Why Do I Have Poor Cell Phone Reception?

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Drop calls frequently? Live in a dead zone? Never able to get more than two bars at work? You aren’t alone, and unfortunately there is no fix to the problem in sight.

“Can you hear me now?” It’s a clever Verizon Wireless commercial, but these are also words we hear much too often. Bad cell reception is frustrating, especially when we pay so much for service in the first place. So why do I have poor cell phone reception despite the fact my provider claims to have great coverage in my area? I live in a city, surrounded by towers but unfortunately our experts say it isn’t getting any better for a while.

Can you have bad reception if you live in the city?

Very often rural areas struggle with reception because there are fewer cell towers. Now, more areas that previously had reception issues, like national parks, have towers nearby. But those who live in cities often find themselves with a weak signal, or no signal at all.

Jim Mcewan is the Vice President of National Sales at Harris Communications, a company that specializes in building cellular antenna systems in larger spaces, like office buildings, that have signal issues. Mcewan says most of his company’s work is done in major metropolitan areas.

“The problem is you have buildings that either have a lot of steel [or] thick concrete,” Mcewan explains. “Newer buildings are being built green, so you have reflective windows…New building materials for insulation have foam backs, thick granite – all of that prevents from the cell service from getting into the building. Particularly if you get into underground garages [and] lower floors you’re going to have issues with cell service.”

Other common areas with signal issues include tunnels, subways or trains.

The dreaded dead zones

Dead zones can happen anywhere, and they are a spot that flat out doesn’t receive reception. It’s a spot where the antenna is blocked by either natural or man-made causes, from hills to tall buildings. The problem with dead zones is that even though a carrier may claim they cover an area, due to interferences, these dead zones still exist.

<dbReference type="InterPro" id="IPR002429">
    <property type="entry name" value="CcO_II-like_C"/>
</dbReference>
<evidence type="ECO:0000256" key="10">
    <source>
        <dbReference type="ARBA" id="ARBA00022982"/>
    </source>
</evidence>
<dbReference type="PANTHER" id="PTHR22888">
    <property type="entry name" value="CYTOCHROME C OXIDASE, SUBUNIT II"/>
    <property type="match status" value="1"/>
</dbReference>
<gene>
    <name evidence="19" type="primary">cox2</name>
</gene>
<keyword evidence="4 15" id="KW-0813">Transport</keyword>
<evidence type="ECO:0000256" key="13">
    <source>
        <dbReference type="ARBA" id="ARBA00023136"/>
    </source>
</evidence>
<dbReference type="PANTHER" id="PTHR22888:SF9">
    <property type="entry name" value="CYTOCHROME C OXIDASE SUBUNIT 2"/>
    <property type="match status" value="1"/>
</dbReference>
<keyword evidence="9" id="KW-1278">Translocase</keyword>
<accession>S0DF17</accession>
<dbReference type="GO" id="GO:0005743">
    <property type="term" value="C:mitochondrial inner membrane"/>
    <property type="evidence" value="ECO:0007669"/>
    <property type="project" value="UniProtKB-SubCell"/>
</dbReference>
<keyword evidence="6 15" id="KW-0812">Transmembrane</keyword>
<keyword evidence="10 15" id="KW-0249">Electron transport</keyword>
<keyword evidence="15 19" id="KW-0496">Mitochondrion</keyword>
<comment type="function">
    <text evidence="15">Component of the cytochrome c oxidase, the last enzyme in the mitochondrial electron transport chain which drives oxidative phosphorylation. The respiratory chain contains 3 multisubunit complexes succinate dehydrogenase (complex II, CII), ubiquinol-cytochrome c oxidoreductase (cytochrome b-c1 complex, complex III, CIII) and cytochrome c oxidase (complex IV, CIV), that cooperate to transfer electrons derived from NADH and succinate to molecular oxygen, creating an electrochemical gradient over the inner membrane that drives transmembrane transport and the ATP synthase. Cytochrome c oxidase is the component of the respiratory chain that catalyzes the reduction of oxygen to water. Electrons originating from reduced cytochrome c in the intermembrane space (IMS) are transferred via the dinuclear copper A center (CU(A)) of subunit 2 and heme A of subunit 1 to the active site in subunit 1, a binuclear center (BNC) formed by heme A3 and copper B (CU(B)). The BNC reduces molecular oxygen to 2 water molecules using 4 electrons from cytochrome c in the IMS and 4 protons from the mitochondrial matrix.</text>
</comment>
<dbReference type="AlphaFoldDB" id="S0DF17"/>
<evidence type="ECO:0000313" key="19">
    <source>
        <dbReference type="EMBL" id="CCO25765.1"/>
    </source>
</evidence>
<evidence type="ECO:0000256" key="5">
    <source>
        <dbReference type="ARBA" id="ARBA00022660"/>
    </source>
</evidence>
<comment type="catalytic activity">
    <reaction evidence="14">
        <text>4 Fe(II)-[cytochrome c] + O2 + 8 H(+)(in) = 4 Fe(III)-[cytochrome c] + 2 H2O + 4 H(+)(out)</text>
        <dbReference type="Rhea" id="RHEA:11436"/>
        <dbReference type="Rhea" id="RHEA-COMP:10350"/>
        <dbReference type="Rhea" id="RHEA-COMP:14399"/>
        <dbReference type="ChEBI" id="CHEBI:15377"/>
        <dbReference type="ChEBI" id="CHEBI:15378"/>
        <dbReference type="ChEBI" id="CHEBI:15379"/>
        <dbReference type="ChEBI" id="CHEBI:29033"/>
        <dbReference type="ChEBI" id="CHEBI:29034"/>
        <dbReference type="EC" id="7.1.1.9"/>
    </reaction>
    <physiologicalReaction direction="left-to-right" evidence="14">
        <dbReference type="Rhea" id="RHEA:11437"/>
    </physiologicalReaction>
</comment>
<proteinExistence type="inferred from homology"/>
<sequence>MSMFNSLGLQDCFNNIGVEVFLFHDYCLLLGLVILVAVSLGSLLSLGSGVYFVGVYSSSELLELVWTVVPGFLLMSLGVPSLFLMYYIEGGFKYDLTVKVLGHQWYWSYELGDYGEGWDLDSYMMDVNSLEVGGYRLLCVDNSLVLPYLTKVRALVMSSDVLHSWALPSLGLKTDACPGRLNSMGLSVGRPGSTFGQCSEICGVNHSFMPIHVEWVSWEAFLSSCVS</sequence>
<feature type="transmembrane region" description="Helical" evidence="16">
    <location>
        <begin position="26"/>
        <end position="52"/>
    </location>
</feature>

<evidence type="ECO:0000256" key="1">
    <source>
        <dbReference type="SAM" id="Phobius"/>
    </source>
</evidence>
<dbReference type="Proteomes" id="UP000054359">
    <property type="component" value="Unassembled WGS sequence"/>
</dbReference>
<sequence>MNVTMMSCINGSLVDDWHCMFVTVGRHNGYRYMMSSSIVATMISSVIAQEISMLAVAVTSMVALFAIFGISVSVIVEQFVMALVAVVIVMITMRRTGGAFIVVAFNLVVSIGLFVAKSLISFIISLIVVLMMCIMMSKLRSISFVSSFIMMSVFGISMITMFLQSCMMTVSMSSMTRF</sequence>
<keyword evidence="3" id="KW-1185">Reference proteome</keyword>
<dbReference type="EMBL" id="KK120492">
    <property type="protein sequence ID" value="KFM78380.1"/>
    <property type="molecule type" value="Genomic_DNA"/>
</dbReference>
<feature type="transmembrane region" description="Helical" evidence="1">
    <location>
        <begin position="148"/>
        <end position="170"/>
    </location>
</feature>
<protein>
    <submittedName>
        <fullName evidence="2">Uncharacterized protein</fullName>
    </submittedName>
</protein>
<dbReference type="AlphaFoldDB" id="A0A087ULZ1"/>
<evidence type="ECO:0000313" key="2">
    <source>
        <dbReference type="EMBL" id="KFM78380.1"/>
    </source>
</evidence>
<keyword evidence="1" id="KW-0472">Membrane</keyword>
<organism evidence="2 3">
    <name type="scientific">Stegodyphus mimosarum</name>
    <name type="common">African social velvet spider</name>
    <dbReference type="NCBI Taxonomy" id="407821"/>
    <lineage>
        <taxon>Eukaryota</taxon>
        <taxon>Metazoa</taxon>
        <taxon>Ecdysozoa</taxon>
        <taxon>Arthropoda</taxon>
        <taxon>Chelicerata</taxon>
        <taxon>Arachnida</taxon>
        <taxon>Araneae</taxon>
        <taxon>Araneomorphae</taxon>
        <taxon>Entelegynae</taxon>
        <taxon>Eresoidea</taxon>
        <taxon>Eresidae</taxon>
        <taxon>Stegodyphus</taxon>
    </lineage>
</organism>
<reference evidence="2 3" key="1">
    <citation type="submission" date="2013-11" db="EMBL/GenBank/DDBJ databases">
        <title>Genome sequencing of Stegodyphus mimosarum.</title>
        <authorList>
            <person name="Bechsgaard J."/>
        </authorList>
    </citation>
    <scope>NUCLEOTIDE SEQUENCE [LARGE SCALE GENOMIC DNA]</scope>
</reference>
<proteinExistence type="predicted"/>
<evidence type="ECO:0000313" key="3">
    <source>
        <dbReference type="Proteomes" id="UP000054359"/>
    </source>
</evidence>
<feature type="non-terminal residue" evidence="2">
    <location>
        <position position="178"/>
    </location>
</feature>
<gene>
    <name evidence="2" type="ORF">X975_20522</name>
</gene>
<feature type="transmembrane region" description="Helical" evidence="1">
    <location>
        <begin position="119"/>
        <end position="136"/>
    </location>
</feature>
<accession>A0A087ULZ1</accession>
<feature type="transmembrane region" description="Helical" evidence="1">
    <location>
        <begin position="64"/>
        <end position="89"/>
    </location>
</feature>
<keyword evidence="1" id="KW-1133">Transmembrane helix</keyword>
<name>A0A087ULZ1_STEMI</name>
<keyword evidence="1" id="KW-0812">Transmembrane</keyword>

As a result, your cell battery can get run down from working overtime trying to find the nearest tower. Mcewan says, “Your phone is always connected to a tower somewhere but when you get into a low service area with no signal your cell phone is working harder because it’s constantly sending off that beacon.”

What to do if you have service issues

If your home is in a dead zone, your first step is to contact your service provider to see what the company can do for you. You shouldn’t have to pay for a service that isn’t working for you. Mcewan says there is no clear answer as to which provider delivers the best service because it depends on what service is best in your area.

If you’re still having issues, a femtocell (also called a network extender) is an easy solution after you’ve contacted your provider. As Mcewan explains, this device is a small repeater that you can hook up to your cable line to improve the signal in your home. It uses your broadband connection to provide service for up to six phones. It also allows your phone to be tracked like a landline in case of 911 emergencies.

Cell signal issues are getting worse

Cell phones are being used more now than ever, and according to a recent study by Rethink Technology Research, 94% of service providers are planning for an over 20-fold increase in the data demand in the next five years. Experts involved in the study expect most devices to remain on 4G, which won’t help with issues of data storage.

“I’ve seen the projections for cell usage in 2016, and it’s just unbelievable,” exclaims Mcewan. “Just think for a moment where cell phones were just a few years ago. They weren’t taking pictures. They weren’t steaming. They weren’t doing a lot of things.”

Not only do more and more people have smartphones than ever before, but Mcewan estimates that 70% of phone calls now originate indoors. He also says that when most buildings were originally built, even in the past 20 to 30 years, people just weren’t using their cell phones nearly as frequently. The same issue wasn’t present or even considered in constructing these buildings.

So, as cell phone usage and signal issues increase, what’s in store for the future? Mcewan has a feeling providers will have to respond to their customers’ increased data usage but said he isn’t sure what we can do to improve service fast enough.

“There are more cell phones now than there are people in the U.S., I read in the paper the other day. Will there be problems? I think so.”

Marly Schuman Marly Schuman (84 Posts)

Marly Schuman is a former content specialist at Viewpoints.